Amparo: Way to Legally Sell Vapes in Mexico Under BanArvin Peh
Juan José Cirión Lee decribed the situation of Mexico’s e-cigarette ban and how companies are fighting to legally sell vapes.
On the second day of GFN, 2FIRSTS had the opportunity to interview Juan José Cirión Lee, the president of Mexico y el Mundo Vapeando. Juan José shared that he had just successfully won the fight for one biggest Chinese vape company’s Amparo, giving way for them to legally sell vapes in the country Mexico. Which vape company Juan José is not at liberty to disclose.
What is Amparo
Juan explains that Amparo is a trial special to Mexico where a case can be taken to the federal judge to make decisions on whether a law or government action are violating human rights. Examples such as a monetary fine, closing a store, or in the case of e-cigarettes a presidential decree to ban the sales of e-cigarettes. Through Amparo, citizens or businesses can make a case that authority is violating human rights and therefore exempt or prevent the authority from taking action against the entity that made the case.
The prohibition of import, export, and the sales of e-cigarettes in Mexico was not a law that had gone through the proper process of debate and voting in the congress. It was a decree signed by the president, fast tracking it into effect similar to a law. This is one of the arguments tobacco and retail companies are to win their Amparo against the government. Juan José elaborated that companies can make several points of human violation when fighting for their own Amparo:
1) Unfair/non-uniform application of law. Tobacco is a regulated and legal product in Mexico, and e-cigarettes is a “tobacco-like product,” so prohibiting the sales of e-cigarette is unfair and against a principle of equity.
2) Freedom of choice. E-cigarette is a “tobacco-like product” and it is an additional choice of tobacco product like different flavored or different sized cigarettes are different options. To block e-cigarette sales is to violate consumers’ freedom of choice and the free development of personality.
3) Freedom of commerce. Again e-cigarette is a “tobacco-like product” and to prevent the commerce activities of it without a democratic process is violating company and consumer’s freedom of commerce.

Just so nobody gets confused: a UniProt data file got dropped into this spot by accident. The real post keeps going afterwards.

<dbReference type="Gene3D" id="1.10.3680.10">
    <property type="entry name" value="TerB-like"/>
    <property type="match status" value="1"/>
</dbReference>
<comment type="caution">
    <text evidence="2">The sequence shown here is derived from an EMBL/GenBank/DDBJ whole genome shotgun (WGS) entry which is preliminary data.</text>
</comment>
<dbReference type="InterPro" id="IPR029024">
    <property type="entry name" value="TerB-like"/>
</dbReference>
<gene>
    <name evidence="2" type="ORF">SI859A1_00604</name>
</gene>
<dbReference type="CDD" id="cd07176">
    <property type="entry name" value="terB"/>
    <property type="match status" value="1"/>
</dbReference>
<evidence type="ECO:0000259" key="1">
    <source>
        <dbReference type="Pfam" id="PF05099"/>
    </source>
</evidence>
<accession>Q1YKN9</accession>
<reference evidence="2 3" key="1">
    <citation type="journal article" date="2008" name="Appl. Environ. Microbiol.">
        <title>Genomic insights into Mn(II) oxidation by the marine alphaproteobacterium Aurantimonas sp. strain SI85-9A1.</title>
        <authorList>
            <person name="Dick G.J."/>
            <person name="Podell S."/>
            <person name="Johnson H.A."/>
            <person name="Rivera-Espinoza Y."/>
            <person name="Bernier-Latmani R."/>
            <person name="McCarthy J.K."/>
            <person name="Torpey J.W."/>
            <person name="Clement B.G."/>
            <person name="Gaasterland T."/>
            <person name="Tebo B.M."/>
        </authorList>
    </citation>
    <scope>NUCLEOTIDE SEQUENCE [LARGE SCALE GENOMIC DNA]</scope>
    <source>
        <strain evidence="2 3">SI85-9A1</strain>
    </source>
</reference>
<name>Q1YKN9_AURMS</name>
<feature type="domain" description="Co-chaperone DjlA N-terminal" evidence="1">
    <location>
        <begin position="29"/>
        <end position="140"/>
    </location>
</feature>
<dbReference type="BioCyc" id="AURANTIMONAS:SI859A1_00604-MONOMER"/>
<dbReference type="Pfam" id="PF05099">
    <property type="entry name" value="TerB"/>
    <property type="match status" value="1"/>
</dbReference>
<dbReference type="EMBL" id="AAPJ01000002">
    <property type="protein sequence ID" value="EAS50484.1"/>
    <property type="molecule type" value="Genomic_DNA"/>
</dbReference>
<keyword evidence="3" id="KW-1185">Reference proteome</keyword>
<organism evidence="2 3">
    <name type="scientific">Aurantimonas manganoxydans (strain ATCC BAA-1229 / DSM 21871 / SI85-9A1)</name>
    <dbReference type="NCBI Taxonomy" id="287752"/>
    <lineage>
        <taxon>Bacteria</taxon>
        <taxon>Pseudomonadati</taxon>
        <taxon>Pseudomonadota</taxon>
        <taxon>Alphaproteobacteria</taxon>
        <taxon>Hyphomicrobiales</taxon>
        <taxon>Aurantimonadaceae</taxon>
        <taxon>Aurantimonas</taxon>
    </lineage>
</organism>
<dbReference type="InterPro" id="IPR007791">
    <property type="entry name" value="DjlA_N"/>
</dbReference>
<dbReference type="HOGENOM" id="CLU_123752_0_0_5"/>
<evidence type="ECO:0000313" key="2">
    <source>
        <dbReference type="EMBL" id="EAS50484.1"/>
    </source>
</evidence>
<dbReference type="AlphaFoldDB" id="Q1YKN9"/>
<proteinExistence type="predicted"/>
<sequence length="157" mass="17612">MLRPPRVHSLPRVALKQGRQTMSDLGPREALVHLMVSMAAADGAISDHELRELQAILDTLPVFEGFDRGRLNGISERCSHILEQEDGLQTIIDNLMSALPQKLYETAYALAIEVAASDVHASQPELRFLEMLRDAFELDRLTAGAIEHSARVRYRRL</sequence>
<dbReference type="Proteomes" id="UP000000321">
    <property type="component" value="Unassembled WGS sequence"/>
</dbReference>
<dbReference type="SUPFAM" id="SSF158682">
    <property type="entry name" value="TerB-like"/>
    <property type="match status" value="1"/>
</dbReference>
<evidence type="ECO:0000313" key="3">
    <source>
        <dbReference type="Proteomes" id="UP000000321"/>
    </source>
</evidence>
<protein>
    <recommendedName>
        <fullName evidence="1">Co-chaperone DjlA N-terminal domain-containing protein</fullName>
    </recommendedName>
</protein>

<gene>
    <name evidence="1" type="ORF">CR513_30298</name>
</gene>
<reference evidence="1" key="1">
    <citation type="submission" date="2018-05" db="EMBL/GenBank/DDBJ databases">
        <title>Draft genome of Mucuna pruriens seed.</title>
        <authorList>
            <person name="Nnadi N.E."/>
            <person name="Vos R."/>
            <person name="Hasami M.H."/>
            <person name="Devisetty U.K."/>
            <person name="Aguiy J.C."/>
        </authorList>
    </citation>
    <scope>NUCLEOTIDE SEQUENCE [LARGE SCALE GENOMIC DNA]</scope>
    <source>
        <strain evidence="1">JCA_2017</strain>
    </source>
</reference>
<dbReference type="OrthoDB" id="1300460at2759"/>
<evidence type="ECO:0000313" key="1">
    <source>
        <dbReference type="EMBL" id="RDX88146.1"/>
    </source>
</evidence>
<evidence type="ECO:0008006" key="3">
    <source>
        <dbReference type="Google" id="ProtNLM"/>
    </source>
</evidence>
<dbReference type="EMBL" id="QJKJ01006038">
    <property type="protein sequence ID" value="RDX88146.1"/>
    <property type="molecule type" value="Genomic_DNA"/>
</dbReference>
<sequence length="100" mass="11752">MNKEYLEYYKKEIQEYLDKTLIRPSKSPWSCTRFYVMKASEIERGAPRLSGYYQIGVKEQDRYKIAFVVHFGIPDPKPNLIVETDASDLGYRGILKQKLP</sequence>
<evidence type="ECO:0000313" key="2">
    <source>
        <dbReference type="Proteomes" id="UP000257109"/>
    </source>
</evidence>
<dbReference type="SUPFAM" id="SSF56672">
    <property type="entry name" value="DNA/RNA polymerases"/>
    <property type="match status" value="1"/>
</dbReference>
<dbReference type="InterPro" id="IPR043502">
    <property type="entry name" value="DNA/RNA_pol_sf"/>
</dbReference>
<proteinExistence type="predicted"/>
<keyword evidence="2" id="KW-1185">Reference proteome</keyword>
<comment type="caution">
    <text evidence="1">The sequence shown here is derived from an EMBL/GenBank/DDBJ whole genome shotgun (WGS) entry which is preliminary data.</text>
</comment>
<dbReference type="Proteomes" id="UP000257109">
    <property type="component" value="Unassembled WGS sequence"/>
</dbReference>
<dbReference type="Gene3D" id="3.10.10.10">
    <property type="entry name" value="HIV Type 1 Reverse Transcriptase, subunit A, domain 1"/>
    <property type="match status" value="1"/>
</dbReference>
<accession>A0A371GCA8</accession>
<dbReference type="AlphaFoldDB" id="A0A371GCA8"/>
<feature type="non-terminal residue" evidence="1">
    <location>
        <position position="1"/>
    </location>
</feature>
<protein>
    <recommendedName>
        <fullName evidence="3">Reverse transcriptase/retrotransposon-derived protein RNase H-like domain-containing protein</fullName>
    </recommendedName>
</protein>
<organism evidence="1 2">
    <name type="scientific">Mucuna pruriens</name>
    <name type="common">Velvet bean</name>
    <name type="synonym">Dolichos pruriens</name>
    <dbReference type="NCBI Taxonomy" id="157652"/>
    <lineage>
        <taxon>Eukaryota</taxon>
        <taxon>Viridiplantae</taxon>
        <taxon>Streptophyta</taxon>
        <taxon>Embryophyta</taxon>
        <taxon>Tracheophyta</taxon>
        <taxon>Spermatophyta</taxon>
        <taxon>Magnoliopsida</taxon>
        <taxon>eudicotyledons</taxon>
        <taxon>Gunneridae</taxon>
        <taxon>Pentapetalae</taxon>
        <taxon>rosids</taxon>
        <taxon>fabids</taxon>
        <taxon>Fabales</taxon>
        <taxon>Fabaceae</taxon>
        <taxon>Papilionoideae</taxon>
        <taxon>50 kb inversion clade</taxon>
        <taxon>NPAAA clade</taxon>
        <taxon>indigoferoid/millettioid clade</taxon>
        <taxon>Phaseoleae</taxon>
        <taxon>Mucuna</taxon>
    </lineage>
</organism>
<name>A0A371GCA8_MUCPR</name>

Who has succeeded in Amparo?
Juan José explained that it is easier for tobacco companies to prove these points and win because they already sell tobacco products. Small companies may not have sufficient proof and documents to proof that they have legal interest to sell vapes, a product “similar to tobacco.” One possible way for small companies to circumvent this is to create a new company with the specific purpose to sell vapes.
To Juan’s knowledge, so far BAT’s VUSE, and PMI’s IQOS are legally selling in Mexico having gone through the Amparo process. Grocers and retailers such as Oxxo, Seven-11, and Sanborn’s have also won their cases individually. Additionally, a case Juan José is personally involved in, the Chinese vape company.
Juan José also highlighted some problems with Mexico’s current situation with prohibition on e-cigarettes, but at the same time companies are legally selling through Amparo. One, is that Amparo will only allow the company that had successfully made the case to legally sell the vape. Although it has set presidency for cases after it, the industry as a whole will be slow to legalize, which leads to the second problem. The legal market will be at a risk to be taken up only by the big tobacco companies, because they have the resources and the characteristics to more easily win their cases.